With the Presidential elections looming up, some have been asking why the United States is not making more of electronic voting. It’s being adopted in many other countries around the world, with India, Brazil, Estonia, Norway and Switzerland as notable examples. However, the United States has several examples in recent years where it has backed out of electronic voting that it had already implemented. For example, in 2010, a trial system for remote voting over the Internet in Washington DC (known as the “Digital vote by mail”) was shown to be vulnerable, when it was penetrated by a research team from the University of Michigan, demonstrating how a real attack could render any results unsound, without detection. The attack was documented in a recent paper by researchers from the University of Michigan. So who is right?
First, it’s important to differentiate between the types of e-voting. To some it means using controlled kiosks in polling stations which collect the votes locally. For others it means those kiosks sending the votes to some central collection system. To others, e-voting is about being able to vote remotely, typically over the Internet. In all cases, the key element of e-voting is that the vote is captured and processed electronically. This has several perceived benefits:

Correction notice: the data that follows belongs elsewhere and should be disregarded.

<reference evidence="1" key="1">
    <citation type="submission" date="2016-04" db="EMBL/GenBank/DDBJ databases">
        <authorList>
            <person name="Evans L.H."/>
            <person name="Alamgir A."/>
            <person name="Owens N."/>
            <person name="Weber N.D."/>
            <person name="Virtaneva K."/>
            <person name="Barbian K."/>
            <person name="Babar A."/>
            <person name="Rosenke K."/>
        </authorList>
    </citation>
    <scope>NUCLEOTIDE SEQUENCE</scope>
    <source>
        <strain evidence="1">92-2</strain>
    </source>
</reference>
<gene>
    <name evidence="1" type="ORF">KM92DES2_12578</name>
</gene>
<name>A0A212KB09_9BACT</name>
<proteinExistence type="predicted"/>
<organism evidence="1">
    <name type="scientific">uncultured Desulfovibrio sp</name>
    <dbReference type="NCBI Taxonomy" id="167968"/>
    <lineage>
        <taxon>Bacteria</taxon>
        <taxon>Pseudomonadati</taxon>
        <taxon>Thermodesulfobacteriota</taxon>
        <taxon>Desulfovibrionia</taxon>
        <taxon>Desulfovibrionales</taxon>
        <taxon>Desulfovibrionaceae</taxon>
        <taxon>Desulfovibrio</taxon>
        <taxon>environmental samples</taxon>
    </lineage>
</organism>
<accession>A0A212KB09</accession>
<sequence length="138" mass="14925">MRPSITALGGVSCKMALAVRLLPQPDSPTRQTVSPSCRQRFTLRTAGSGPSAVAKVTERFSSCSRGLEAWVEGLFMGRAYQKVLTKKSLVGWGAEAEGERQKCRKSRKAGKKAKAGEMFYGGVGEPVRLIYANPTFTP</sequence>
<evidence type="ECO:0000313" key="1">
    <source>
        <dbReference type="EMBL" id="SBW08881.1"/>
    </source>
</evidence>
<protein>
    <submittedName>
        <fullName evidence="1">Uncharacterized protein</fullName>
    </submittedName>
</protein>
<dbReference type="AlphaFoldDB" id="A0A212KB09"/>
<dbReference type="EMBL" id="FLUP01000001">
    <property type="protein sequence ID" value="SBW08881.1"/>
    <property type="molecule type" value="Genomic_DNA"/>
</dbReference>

- More people will be minded to vote. This has obvious advantages as the turnout in developed democracies around the world is often very disappointing, except in countries where it is a legal requirement to vote, such as Austrlia.
- Accessibility: technology can assist blind and partially sighted voters, and those with mobility impairments, to cast their vote. It can also offer instructions in a range of languages without the cost of printing large numbers of ballot forms in each language.
- Handling votes at long distances can be done much more quickly and reliably. Voters can vote from anywhere in the world without the need to post ballots or ship ballot boxes.
Given that we already do online banking and shopping, and even remotely vote for popular TV shows, what’s so different about electing our politicians through electronic voting? It comes down to two principles which are peculiar to these types of elections.